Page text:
Missouri University of Science and Technology
Daniel B. Shank
Missouri University of Science and Technology
Missouri University of Science and Technology
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While various forms of smart home technology have been available for decades, they have yet to achieve widespread adoption. Although they have risen in popularity during recent years, the general public continue to rate smart home devices as overly complex compared to their benefits. This article reports the results of an eight-month study into the effects of training on smart home technology adoption. Building upon the results of a previous study, and using the same living laboratory approach, we studied the effects of training on the attitudes of a group of residents toward use of smart home technology. Results show that training influences those attitudes toward smart home technology, including increased confidence in future use, and increased actual use of more complex smart home features. Results also indicate that users tended to seek out other users rather than training materials for advice, and that privacy concerns were not a deterrent to using smart home devices.
The role of training in Smart Home Technology (SHT) adoption has been largely overlooked because of assumptions that consumers will fully understand the technology’s complex setup and myriad of potential uses after purchase. In this article, we present the findings of an eight-month study comparing the actions and attitudes of a trained group of SHT technology users in living laboratory houses against a previous cohort who lived in the same houses with the same technology but were not given training. We gain insight into details of the user’s desires, use, lack of use, and effects of the training through ten themes that emerged from interviews conducted at the conclusion of the study. Our goal was not to examine particular training methods, nor technology acceptance on the basis of traditional diffusion models, but on the differential impact of training in this situation within the context of a network of smart home technologies.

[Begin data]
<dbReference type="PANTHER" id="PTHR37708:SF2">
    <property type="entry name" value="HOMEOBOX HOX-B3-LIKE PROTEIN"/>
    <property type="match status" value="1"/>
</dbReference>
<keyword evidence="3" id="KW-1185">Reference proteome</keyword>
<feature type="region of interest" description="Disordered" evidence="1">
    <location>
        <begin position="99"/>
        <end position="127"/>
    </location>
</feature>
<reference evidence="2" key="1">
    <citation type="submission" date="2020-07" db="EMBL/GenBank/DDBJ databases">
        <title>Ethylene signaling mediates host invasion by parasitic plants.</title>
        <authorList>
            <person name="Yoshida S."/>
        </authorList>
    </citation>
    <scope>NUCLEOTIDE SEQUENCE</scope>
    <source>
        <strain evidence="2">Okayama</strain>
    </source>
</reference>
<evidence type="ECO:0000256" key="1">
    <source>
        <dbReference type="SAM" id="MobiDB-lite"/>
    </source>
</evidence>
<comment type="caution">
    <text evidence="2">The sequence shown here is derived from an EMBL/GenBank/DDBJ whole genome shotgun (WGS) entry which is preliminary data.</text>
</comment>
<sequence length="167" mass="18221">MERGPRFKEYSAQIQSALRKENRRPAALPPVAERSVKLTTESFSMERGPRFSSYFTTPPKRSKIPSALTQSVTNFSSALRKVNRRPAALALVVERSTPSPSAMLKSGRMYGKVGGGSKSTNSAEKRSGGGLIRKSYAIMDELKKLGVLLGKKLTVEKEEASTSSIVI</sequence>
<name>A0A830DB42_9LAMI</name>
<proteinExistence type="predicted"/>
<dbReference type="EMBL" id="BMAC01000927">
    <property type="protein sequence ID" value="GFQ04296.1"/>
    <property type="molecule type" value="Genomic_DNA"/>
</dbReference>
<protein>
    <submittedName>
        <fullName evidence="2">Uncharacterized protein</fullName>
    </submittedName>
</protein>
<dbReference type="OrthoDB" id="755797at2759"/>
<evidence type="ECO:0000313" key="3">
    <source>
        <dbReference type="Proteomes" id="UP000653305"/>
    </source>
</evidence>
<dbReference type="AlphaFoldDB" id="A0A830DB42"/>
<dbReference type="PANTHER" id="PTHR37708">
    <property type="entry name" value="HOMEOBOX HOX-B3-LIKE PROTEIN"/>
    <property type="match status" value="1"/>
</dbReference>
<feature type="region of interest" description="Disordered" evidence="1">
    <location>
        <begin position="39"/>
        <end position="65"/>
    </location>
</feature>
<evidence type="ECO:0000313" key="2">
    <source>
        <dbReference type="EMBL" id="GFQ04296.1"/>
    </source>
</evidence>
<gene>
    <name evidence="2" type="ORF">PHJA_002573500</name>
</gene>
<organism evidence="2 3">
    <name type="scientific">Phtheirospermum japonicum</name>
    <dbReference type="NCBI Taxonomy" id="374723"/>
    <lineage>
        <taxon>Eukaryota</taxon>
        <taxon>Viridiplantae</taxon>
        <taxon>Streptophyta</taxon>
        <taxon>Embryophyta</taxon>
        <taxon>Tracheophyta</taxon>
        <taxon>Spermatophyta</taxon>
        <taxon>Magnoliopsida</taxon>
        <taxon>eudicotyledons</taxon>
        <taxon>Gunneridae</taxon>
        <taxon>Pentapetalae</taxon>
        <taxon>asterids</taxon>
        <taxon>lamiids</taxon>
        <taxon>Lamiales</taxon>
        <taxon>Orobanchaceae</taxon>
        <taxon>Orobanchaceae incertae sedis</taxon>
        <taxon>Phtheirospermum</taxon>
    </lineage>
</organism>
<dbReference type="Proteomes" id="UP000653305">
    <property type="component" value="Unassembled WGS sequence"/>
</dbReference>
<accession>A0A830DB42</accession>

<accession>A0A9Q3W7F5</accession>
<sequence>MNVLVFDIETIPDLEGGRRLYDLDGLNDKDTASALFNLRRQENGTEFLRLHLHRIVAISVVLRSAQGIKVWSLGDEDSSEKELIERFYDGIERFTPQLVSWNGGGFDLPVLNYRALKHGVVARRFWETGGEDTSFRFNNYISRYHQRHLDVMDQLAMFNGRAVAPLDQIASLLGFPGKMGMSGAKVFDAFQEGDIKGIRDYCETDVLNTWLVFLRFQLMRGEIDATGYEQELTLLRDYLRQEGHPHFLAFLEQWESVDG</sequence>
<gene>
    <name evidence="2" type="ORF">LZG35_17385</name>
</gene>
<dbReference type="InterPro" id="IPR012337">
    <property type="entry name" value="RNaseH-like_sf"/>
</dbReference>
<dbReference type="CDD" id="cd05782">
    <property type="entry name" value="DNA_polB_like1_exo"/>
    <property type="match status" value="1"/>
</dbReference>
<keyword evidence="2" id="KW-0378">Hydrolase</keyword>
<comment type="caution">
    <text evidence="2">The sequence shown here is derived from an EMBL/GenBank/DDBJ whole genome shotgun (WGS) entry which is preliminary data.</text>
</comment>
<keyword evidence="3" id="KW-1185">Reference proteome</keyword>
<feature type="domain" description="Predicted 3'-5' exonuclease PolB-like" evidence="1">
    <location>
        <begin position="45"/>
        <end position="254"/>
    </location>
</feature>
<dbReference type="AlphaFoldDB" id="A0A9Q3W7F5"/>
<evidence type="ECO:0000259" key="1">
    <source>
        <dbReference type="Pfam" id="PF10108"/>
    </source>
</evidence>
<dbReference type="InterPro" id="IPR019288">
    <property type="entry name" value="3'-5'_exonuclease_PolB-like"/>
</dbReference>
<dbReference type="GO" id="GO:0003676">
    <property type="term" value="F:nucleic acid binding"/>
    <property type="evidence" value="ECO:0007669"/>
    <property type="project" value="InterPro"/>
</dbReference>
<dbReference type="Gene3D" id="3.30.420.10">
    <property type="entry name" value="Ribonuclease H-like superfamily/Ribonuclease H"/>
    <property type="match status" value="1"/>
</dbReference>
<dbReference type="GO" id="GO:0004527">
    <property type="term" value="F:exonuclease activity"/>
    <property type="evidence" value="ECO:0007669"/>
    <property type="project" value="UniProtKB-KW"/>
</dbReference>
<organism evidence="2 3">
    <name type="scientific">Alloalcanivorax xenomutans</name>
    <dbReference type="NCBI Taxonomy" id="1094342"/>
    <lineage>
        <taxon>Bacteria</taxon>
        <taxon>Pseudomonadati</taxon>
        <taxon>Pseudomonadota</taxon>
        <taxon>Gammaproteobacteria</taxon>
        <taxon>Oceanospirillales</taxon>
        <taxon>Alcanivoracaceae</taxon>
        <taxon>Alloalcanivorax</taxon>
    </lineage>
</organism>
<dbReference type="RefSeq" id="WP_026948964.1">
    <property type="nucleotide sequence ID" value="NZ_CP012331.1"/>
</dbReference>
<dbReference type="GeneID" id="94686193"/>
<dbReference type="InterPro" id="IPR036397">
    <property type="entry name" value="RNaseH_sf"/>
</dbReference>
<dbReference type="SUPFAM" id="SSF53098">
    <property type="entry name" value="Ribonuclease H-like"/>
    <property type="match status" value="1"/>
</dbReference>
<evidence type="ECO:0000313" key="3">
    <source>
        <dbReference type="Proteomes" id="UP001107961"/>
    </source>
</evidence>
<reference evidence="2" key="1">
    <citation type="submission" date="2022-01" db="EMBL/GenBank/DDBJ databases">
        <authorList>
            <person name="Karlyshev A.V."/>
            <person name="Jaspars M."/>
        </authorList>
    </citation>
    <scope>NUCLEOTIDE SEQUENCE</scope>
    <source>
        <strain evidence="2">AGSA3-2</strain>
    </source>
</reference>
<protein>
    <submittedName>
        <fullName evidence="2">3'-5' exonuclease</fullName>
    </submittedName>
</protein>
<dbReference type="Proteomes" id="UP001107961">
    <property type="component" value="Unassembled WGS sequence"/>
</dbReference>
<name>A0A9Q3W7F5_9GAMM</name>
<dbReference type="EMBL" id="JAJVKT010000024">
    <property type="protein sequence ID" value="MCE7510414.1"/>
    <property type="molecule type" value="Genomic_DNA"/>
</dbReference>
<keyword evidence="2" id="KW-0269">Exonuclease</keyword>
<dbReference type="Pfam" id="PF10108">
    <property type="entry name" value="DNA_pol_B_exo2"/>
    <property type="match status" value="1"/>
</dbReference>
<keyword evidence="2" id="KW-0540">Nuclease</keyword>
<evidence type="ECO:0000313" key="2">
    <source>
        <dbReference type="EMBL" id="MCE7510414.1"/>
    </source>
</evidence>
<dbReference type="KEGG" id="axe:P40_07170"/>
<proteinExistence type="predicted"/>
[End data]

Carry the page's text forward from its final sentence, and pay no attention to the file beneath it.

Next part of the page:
While only a handful of SHT studies existed ten years ago, now there are dozens of studies on a variety of topics using different methodologies. However, studies that utilize a controlled environment to examine actual users of technology are still few in number. Most recent research focuses on buyer preferences and emotive reasoning for adoption rather than user experiences, training and usability. However, as Wilson et al. (2017) write,
Analysis of reports, studies, websites and promotional material produced by smart home technology developers and service providers reveals a notable absence of user- focused research. User-oriented studies in actual smart home environments are notable exceptions rather than the rule. (p. 15)
Early SHT studies tended to focus on the technical specifications and interoperability rather than users (Hargreaves et al., 2018). But, in recent years, a more humanistic approach has become more popular. Many of the “first wave” humanistic studies focused on the perceived benefits of SHT among users or potential users. For example, users reported that they felt SHT could save energy and money (Mennicken & Huang, 2012; de Oliveira et al., 2015), enhance security (Brush et al., 2011; de Oliveira et al., 2015), save time (Mennicken & Huang, 2012; de Oliveira et al., 2015), and make life easier (Brush et al., 2011; de Oliveira et al., 2015). People also reported adopting SHT to feel technological (Mennicken & Huang, 2012; de Oliveira et al., 2015), to feel in control (Brush et al., 2011; Mennicken & Huang, 2012), or to feel modern (Mennicken & Huang, 2012). All of these benefits along with knowledge of SHTs continue to be highly related to their adoption and use (Shank, Wright, Lulham, & Thurgood, 2020). Later research shows that users want control over their home environment and products that are “designed to be reliable, easy to use, controllable, and easy to over-ride” (Wilson et al., 2017, p. 83) and that users, “do not want their home to be an unknown person with a mind of its own, but rather an intelligent helper that supports them to complete everyday tasks better or quicker while knowing when to leave inhabitants alone” (Mennicken et al., 2016, pp. 128–129).